The Reverend Dr. JoAnne Marie Terrell, Associate Professor of Theology, Ethics, and the Arts at Chicago Theological Seminary, received her Master of Divinity (’90), Master of Philosophy (’94) and Doctor of Philosophy (’97) degrees from Union Theological Seminary.
During her tenure at Union, she worked as research assistant to Dr. James Cone, was a tutor for the first course on Feminist and Womanist Theologies co-taught by Drs. Beverly Harrison and Delores Williams ’91, taught English as a second language, and was a founding member of Union’s gospel choir. After leaving Union, she served as Associate Pastor of Mount Hope AMEZ Church (White Plains, NY), and Interim Pastor of Metropolitan AMEZ Church (Yonkers, NY) and St. Matthew Gordon AMEZ Church (Chicago, IL).
At Chicago Theological Seminary, Dr. Terrell teaches the core course in Systematic Theology, and advanced seminars such as St. Augustine, Reinhold Niebuhr, and Malcolm X, Womanist and Feminist Christologies, and Proto-Womanist Thought. In her fall semester course, AIDS and Violence, she combines her passion for art and activism by working with students on original stage plays. An ordained elder in the African Methodist Episcopal Zion Church, Dr. Terrell has written extensively for journals, anthologies, and lectionaries.
In February 2018, she was a featured speaker at Beyond the Temple Door There is No Promised Land: Black Women and Challenge of God Talk in the 21st Century, a conference celebrating the 25th anniversary of the publication of the groundbreaking work, “Sisters in the Wilderness”, by Dr. Delores S. Williams, Paul Tillich Professor Emerita of Theology and Culture.
In April 2018, Dr. Terrell presented the 2018 Grawemeyer Religion Award lecture at Louisville Presbyterian Theological Seminary. Her lecture focused on the 2018 Grawemeyer Religion Award-winning book, “The Cross and the Lynching Tree,” which was written by Dr. James H. Cone, Bill & Judith Moyers Distinguished Professor of Systematic Theology.
Dr. Terrell is the author of Power in the Blood? The Cross in the African American Experience (1998), a staple in theology courses in seminaries, colleges, and universities across the globe.
Dr. Janet R. Walton ’79
Dr. Janet Walton, musician, liturgical scholar, educator, worship consultant, and community advocate for justice received her Ed.D. in Religion and Arts from Union Theological Seminary/Columbia University in 1979. As a member of the Union Faculty from September 1980 to December 2016, she focused on worship and the arts. Her research and teaching focused on ritual traditions and practices in religious communities with a particular interest in artistic dimensions, feminist perspectives, and commitments to justice. Her classes take place on street corners, in prisons, in concert halls or museums, temples, and churches as well as classrooms.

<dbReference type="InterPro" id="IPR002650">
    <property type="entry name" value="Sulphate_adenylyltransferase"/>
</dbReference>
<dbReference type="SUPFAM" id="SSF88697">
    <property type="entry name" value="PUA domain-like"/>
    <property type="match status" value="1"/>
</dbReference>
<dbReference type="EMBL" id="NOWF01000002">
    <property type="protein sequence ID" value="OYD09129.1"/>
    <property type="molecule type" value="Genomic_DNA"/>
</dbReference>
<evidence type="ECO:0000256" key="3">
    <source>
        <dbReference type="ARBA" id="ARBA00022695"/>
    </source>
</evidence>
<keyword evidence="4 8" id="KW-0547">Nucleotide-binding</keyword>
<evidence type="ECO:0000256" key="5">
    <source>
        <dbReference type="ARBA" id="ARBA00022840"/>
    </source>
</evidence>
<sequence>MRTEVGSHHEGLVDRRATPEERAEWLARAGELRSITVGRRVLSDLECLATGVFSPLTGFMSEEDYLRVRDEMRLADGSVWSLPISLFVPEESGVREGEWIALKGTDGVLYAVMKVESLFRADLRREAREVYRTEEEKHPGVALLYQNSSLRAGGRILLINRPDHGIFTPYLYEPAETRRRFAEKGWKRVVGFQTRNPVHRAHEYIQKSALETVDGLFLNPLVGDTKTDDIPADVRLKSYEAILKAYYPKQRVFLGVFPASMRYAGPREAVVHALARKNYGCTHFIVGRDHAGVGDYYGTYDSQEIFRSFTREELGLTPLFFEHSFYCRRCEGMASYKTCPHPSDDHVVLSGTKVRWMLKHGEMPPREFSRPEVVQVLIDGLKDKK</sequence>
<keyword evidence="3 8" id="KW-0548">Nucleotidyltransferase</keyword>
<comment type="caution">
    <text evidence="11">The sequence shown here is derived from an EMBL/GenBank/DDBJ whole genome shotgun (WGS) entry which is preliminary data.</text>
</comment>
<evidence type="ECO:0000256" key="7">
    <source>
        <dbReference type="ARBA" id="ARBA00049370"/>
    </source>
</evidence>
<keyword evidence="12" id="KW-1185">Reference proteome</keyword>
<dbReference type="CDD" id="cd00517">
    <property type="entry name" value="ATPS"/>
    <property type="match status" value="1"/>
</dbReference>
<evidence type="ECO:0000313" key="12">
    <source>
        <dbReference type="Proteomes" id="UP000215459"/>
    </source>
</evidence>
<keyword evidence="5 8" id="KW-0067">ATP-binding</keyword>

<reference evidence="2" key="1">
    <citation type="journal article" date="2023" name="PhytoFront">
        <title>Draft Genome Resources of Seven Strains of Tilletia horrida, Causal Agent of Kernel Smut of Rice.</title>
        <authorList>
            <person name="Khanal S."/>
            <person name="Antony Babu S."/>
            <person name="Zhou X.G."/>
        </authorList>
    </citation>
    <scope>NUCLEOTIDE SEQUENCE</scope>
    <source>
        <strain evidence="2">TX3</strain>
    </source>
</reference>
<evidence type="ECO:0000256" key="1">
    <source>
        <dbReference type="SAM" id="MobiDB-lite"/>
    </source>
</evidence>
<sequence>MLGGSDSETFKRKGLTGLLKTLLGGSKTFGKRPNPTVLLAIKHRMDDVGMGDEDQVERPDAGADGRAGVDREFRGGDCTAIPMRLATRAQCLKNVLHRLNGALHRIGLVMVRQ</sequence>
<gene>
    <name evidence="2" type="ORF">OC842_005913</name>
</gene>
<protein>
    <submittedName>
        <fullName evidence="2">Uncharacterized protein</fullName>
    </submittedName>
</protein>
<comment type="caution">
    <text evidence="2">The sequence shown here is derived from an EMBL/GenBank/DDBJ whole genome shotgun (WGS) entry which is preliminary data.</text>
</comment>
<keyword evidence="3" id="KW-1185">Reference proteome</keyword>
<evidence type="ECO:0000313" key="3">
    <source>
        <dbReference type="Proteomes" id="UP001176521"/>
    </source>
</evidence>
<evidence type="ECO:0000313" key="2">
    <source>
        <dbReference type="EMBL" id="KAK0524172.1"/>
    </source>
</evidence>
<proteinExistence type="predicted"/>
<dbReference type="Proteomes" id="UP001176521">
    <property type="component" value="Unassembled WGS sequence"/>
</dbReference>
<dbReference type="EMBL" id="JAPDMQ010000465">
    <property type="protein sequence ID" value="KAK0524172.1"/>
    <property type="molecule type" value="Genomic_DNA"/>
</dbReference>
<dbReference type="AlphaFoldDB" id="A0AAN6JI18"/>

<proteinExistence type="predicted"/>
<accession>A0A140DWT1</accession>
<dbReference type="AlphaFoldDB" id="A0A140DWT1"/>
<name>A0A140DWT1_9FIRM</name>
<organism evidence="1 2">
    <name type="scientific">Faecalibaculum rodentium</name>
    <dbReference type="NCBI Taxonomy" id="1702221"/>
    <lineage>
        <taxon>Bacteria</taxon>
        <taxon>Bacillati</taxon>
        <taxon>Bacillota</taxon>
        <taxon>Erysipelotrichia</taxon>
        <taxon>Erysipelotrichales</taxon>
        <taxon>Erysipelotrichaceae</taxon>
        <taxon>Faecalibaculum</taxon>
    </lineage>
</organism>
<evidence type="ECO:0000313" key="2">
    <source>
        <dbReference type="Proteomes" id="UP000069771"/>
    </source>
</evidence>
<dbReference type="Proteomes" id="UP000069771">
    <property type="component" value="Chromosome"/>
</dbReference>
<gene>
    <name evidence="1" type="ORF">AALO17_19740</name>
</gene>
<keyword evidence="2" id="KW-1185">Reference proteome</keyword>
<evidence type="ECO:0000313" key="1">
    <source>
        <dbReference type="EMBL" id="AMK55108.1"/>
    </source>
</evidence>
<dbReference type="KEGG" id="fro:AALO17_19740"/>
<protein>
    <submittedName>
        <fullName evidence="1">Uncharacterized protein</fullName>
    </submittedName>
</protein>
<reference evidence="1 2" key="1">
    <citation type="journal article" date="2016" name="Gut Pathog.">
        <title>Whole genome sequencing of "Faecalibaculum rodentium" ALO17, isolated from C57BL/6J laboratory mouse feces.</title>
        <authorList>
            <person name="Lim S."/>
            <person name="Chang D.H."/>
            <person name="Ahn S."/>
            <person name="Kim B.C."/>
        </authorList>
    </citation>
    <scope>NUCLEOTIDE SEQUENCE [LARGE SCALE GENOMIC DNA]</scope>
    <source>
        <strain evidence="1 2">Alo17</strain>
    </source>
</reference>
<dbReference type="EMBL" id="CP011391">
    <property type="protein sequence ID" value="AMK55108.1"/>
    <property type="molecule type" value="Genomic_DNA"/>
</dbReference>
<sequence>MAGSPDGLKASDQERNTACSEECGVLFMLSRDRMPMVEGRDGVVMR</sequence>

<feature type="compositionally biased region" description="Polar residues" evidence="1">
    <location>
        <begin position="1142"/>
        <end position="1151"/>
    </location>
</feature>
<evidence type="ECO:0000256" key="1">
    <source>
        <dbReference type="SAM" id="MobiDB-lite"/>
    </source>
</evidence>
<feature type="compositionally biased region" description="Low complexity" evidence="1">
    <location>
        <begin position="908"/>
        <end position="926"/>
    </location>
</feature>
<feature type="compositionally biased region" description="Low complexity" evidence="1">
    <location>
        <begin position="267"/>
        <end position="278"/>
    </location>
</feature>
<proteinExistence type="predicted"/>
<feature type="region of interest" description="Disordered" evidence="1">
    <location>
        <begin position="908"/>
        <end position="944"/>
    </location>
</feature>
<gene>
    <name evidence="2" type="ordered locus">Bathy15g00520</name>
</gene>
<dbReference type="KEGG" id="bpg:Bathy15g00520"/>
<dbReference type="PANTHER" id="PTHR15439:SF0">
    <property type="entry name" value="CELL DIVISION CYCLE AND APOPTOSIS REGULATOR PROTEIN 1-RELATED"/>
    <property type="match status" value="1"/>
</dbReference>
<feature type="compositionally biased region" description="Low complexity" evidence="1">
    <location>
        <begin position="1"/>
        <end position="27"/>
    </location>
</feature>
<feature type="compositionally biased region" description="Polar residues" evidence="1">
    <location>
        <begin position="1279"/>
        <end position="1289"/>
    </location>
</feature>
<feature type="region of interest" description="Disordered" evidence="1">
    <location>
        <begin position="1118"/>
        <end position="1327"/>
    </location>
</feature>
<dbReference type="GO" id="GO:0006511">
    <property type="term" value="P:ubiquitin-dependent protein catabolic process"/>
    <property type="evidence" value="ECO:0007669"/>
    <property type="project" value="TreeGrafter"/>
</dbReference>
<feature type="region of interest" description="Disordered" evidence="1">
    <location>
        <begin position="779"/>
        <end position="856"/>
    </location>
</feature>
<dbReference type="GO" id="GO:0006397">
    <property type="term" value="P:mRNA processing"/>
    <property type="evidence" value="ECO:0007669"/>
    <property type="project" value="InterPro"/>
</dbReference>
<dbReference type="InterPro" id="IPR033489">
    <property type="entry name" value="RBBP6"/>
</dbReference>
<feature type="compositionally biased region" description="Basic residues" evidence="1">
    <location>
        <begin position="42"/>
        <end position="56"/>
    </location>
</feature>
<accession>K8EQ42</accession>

Dr. Walton is past President of the North American Academy of Liturgy (1995-97), a Henry Luce Fellow in Theology and the Arts (1998), the recipient of the American Academy of Religion Excellence in Teaching award (2003), and the 2009 recipient of the North American Academy of Liturgy Berakah Award. Her books include Worship and Art: A Vital Connection, Sacred Sound and Social Change, co-edited with Lawrence Hoffman, Women at Worship: Interpretations of North American Diversity co-edited with Marjorie Procter-Smith, Feminist Liturgy: A Matter of Justice and New and Borrowed Rites co-edited with Siobhan Garrigan.
In 2015, she co-produced with Dr. Troy Messenger, Union’s Director and Assistant Professor of Worship, “Practicing for Life,” a video chronicle of thirty years of the worshipping community at Union Theological Seminary. After retiring from Union, she expanded her work as a consultant for synagogues that she began at Central Synagogue, New York City, in 1995, helping them to collaborate with clergy and congregants in discovering new possibilities for their liturgies. Dr. Walton is presently working on her forthcoming book, Worship Beyond Boundaries.
Know An Outstanding Alumnus/a?
The Unitas Award is the highest honor presented by Union’s Alumni/ae Council on an annual basis and is typically given during ReUnion weekend each fall. Recipients are nominated by fellow Alumni/ae, reviewed by the Alumni/ae Council, and then recommend to the seminary President for approval and final selection.
All Union alumni/ae are encouraged to submit nominations for the annual Unitas Distinguished Alumni/ae Award. To nominate a fellow alumnus/a for a 2019 award, please complete and submit a nomination form by January 31, 2019.
- Nominations will be reviewed by the Alumni/ae Council and then recommend to the seminary President for approval and final selection.
- Each submission should include as much detail about the nominee as possible, e.g., articles, publications, curriculum vitae, newspaper clippings, or other citations.
Please contact Director of Alumni/ae Relations, Emily E. Odom ‘90 | 212-280-1419
The 2017 Unitas Award ceremony took place on October 6th. Watch highlights below: